Overview: Cocaine is almost two drugs in one, blending
stimulant and anesthetic effects in a single molecule. Derived
from the leaves of the coca bush (Erythroxylum coca), which
grows in Bolivia and Peru, powder cocaine is sniffed, injected,
or converted into smokeable forms of the drug, called crack and
freebase. The introduction of crack, which triggers an intense,
brief high, caused cocaine use (and related problems) to surge
during the 1980’s and ’90s.
Street Names: Blow, caine, coke, cola, freeze, snow (powder); base, rock (crack).
Actions/Effects: Cocaine is absorbed into the bloodstream
through the mucous membranes of the nose, when sniffed; via the
alveoli in the lungs, when smoked. In the brain, it pumps up
the volume by increasing the activity of two main neurotransmitters,
norepinephrine and dopamine. At low doses, its
effects include feelings of excitement and alertness, combined
with decreased appetite and fatigue. Physical effects include
dilated pupils, constricted blood vessels, and elevated heart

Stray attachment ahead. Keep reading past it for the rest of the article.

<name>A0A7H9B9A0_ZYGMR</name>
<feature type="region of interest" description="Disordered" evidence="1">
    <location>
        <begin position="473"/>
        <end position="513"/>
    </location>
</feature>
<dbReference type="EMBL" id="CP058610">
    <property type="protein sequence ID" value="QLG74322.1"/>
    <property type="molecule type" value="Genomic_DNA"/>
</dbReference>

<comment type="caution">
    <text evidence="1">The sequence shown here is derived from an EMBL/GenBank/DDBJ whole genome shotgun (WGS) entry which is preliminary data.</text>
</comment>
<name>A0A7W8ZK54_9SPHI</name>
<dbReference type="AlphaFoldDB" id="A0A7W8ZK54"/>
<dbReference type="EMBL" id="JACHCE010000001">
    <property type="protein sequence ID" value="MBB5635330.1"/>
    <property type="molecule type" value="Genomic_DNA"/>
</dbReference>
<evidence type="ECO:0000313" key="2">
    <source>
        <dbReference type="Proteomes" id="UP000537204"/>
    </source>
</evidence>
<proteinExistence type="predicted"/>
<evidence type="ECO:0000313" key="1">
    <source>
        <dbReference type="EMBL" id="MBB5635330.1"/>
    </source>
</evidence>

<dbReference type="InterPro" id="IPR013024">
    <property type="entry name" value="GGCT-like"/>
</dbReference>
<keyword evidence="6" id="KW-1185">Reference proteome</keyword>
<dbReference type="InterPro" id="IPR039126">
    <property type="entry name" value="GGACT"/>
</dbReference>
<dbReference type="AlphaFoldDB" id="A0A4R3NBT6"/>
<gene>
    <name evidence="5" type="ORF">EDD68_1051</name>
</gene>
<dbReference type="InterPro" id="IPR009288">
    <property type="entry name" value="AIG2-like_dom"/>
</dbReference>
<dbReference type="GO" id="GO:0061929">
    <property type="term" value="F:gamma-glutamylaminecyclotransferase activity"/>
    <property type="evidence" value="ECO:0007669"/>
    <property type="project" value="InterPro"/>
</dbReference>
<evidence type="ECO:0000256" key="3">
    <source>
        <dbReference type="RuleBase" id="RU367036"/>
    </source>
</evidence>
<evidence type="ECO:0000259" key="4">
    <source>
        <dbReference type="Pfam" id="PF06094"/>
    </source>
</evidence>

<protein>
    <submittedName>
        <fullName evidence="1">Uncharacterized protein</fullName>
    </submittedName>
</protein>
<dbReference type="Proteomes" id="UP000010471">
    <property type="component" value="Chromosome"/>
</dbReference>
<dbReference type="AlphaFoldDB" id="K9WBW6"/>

rate, respiration, and blood pressure. Higher doses (or use over
a long period of time) can cause anxiety, paranoia, and toxic
Duration: Depends on dose and mode of administration;
typically 5-30 minutes, but can be (and often is) extended by
Medical Uses: Once commonly used as a local anesthetic
and as a treatment for depression, cocaine has been replaced
almost entirely by less-toxic drugs. Today, it’s used only as
a topical anesthetic in the respiratory tract.
Risks/Side Effects: Cocaine’s rush quickly fades, which adds
to the risk of continuous use and toxic effects. Overdose can
develop so quickly (regardless of how the drug is used) that
users can die before help arrives. Overdose symptoms include
delirium; rapid, irregular, shallow breathing; unconsciousness;
and cardiac arrest.
Trends: Cocaine use was limited during much of the 20th
Century, but exploded during the 1970’s as the supply of other
stimulant drugs declined. Prior to that time, cocaine was considered
fairly harmless, due to its scarcity and high price. Problems
skyrocketed with the appearance of freebase and crack in the
Demographics: Cocaine use has fallen sharply since
its peak during the 1980’s. In 2009, the number of Americans
admitting past-month use stood at 1.6 million less than a third
of the 5,686,000 who reported such use in 1985.